milk for brushing crust

In a large mixing bowl combine apples and tomatoes. Add sugar, cinnamon, nutmeg, butter* and gently toss, coating the apples and tomatoes thoroughly. Arrange apple/tomato mixture in bottom pie shell, making sure that some butter pats remain on top of mixture. [*I like to wait to add butter 'til the end, dotting it across the top of the fruit.]

Cover with top crust. Crimp or flute edges of top dough with bottom crust, or with pie pan edges. Cut slits into top dough for steam ventilation. Brush top crust dough gently with milk.  Bake in 450 degrees preheated oven for 10-15 minutes.  Reduce heat to 350 degrees and bake for 30 minutes more, or until apples are tender and crust is golden brown.  Cool slightly before serving.  Serve with creme fraiche or whipped cream spiked with a dash of bourbon.

Here's one for all-green-tomato pie:

Green Tomato Pie
6 medium green tomatoes (about 1 3/4 lbs.)
1 C sugar
3 tbsp. flour
1 ¼ tsp. cinnamon
½ tsp. nutmeg
1/8 tsp. ground cloves
1 ½ tsp. lemon zest
½ tsp. salt
2 tbsp. butter
Pastry for a 2 crust pie

Preheat oven to 400 F.

Blanch tomatoes in boiling water for 20-30 seconds. Remove from water, core and peel. Cut prepared tomatoes into ¼ inch slices.

In a large saucepan, combine sliced tomatoes with ¼ C water. Bring to a boil, cover, reduce heat and simmer for about 5 minutes. Remove tomatoes from liquid with a slotted spoon, reserving boiling liquid. Combine flour, 1 C sugar, salt, cinnamon, nutmeg, cloves and lemon zest. Add flour mixture to liquid. Cook, stirring constantly just until boiling. Remove from heat and stir in butter until melted. Gently stir in prepared green tomato slices. Cool slightly 10-15 minutes, and spoon into the unbaked piecrust. Top with top pastry crust, crimp and seal edges. Cut venting slits in tops crust and sprinkle lightly with sugar. Bake for about 40 minutes or until crust is golden brown.

This is pretty nearly a no-brainer; since we have such flavorful apples from the farm, we can ignore the old instructions for 'adding lemon juice to tasteless apples' (an instruction in my old '70s version of Joy of Cooking!). Basically, peel, core and quarter (or otherwise chunk up) a bunch of apples; put them in a saucepan with some water and simmer over low heat until tender. The more apples, the longer it'll take. I find that if you get the water simmering, you can cover the pan and leave it for awhile and they will soften, exuding additional juice in the process. Check periodically; you don't want to forget and have them burn (like I did once making pearsauce!). Taste for sweetness; they'll probably require no additional sweetener, however you can add sugar if you like. Then create the texture you want: Chunky? Smash them with the back of a wooden spoon. Medium? Mash them with a potato masher (this is what I do). Smooth? Run them through a food mill or food processor.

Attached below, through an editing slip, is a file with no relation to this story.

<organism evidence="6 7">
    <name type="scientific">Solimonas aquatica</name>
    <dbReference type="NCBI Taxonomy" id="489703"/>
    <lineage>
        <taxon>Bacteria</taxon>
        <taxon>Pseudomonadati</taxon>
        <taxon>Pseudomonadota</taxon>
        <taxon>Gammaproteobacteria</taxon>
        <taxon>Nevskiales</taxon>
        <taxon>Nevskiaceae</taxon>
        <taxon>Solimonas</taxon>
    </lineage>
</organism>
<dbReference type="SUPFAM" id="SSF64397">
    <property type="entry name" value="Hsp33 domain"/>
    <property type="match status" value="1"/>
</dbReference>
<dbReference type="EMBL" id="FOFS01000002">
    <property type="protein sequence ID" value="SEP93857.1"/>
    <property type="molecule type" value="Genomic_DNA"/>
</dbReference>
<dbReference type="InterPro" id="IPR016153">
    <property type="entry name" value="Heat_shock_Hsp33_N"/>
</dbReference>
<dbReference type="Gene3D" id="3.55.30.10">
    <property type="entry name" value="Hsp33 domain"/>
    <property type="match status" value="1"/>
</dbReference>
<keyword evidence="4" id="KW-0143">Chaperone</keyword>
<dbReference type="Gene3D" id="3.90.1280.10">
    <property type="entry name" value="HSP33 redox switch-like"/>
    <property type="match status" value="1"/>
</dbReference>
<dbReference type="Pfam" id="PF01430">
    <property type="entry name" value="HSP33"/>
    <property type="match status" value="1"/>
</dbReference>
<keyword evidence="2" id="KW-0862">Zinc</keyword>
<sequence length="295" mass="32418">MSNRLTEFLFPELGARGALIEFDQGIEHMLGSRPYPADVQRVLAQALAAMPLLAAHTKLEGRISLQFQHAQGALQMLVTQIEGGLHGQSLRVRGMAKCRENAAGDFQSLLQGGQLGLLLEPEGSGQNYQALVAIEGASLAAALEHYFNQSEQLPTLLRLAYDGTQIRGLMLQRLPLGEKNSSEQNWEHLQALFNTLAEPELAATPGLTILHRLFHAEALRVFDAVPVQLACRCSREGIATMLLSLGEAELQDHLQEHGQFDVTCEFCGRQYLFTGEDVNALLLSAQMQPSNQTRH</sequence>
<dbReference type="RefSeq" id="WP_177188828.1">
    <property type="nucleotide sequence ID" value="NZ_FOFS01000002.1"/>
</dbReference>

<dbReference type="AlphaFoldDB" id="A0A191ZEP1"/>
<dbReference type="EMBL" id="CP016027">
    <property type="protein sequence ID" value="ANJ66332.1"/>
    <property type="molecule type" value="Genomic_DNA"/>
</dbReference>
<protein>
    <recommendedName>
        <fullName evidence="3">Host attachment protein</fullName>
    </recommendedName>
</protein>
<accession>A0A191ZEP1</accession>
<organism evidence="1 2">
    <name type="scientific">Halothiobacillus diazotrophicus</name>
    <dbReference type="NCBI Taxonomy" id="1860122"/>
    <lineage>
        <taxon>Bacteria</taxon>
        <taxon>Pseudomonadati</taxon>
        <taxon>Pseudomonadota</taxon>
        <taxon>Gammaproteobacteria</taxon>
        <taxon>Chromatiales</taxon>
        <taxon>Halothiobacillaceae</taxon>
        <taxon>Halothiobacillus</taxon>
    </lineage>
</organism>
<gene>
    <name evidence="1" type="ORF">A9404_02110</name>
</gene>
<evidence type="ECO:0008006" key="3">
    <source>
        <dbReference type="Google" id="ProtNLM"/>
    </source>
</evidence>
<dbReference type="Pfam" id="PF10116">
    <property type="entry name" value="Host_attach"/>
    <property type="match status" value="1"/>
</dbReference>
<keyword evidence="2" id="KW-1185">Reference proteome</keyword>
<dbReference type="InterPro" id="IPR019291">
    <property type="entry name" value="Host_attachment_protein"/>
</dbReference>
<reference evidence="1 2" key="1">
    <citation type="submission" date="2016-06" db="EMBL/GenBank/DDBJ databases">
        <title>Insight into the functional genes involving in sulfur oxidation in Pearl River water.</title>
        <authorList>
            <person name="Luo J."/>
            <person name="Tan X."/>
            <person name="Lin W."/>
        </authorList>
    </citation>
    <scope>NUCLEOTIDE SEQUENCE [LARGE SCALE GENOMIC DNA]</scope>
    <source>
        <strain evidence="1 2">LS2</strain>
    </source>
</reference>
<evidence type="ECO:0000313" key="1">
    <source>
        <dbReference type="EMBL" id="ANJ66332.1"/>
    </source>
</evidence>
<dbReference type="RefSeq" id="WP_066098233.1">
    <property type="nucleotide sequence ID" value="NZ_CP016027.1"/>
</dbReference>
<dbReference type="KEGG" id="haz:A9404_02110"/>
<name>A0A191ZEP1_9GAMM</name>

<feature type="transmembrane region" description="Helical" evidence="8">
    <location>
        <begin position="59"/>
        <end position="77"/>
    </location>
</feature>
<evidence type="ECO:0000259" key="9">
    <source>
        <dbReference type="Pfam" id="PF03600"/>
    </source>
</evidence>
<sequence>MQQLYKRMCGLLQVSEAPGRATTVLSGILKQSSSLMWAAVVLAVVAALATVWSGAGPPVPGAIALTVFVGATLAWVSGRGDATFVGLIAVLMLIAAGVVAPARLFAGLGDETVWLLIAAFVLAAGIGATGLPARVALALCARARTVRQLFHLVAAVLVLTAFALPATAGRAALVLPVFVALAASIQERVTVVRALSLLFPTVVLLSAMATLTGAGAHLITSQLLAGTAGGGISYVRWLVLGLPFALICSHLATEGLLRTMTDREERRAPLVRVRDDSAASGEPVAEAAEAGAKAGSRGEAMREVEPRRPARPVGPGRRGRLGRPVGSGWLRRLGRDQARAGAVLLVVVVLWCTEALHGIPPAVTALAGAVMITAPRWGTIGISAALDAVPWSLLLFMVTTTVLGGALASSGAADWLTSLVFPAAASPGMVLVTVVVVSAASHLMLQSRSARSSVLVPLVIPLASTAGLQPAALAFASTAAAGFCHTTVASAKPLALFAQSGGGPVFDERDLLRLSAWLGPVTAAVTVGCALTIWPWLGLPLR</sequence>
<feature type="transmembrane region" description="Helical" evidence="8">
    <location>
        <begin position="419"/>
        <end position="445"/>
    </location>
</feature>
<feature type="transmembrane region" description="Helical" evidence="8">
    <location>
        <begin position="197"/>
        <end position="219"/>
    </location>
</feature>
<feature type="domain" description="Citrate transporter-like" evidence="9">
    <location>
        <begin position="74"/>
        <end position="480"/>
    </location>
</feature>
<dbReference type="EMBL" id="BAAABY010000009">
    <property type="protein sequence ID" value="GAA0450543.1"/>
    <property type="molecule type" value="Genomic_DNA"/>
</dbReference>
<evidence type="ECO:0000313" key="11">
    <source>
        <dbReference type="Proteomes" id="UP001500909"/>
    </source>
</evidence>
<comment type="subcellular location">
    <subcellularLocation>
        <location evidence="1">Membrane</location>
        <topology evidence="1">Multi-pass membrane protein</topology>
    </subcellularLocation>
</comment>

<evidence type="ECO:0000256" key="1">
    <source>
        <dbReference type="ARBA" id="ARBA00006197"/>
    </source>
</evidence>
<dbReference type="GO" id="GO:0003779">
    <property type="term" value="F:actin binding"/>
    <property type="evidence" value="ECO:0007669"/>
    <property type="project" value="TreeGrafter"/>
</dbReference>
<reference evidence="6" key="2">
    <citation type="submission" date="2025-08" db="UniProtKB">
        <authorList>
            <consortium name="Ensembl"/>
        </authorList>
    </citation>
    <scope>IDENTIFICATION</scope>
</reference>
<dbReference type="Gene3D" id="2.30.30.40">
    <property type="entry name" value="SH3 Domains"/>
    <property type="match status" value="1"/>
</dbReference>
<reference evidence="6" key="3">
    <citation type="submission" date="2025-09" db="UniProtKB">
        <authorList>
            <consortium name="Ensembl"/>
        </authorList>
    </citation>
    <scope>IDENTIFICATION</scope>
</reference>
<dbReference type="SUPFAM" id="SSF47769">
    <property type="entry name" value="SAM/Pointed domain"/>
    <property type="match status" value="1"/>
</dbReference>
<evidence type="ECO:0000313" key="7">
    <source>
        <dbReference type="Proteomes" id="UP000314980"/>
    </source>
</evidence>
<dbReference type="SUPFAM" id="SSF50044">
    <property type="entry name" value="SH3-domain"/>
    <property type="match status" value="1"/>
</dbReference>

Note that you can also do essentially the same thing with pears, or any combination of pears and apples.

You can refrigerate or freeze your applesauce for later use, but you can also can it. To can:

1) have hot sterilized pint jars standing by (I wash mine in hot soapy water, rinse well, then stand them in a baking pan, pour boiling water over them all, filling the jars partway as well as adding an inch or two to the pan itself. I then stick this pan of jars in a 250 degree oven until I'm ready to fill them);

2) have lids and rings standing by (put lids in a pan of hot water; rings don't need to be heated);

3) it's really helpful to have a jar lifter and canning funnel; they're inexpensive tools you can get at any hardware store, but the lifter is specially shaped for grasping hot jars, and the funnel helps you fill jars quickly and efficiently without slopping;

4) fill jars with boiling-hot applesauce (if you removed your applesauce from the pan to puree or process, return to the pan and bring to a boil just before canning) to within ½ inch from top. To prevent darkening of applesauce at top of jar, add a tsp. of lemon juice just at the last moment before sealing. Wipe rim of jar with a clean wet cloth, set lid on top, and screw on ring, but only gently! You don't need to harf it down tight.

5) I like to use my steam canner, as it uses WAY less water, and sterilizes just as readily as the hot water bath method, which requires submerging the jars in boiling water that covers tops of jars by 2 inches! Either way, process (i.e. boil or steam) for 10 minutes (sez Joy of Cooking) to 20 minutes (sez my steam canner guide).

6) remove jars and let sit to cool. You can check the tightness of the rings at this point, and if they're loose, tighten them down a bit more. As they cool, the lids should audibly 'pop' down (there's a little button in them); this means they've sealed properly. It is now safe to remove the rings and store your applesauce unrefrigerated. Do refrigerate it after opening, of course!

For details on events listed below, please Click here to go to the calendar page on our website.

Last Share of the season - Weds/Thurs Nov 19/20

First Winter share - Weds Dec 3rd

Fall "Five Fridays" Mataganza Garden Internship - Oct 24 and 31, Nov 7, 14, 21
Cost: $50; email Brian Barth for more info, or call him at (831) 566-3336

Banana Slug String Band Benefit Concert for our very own up-and-coming nonprofit, the Live Earth Farm Discovery Program - Saturday Nov. 22, 11am and 1pm at the Kuumbwa Jazz Center in Santa Cruz
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farm phone: (831) 763.2448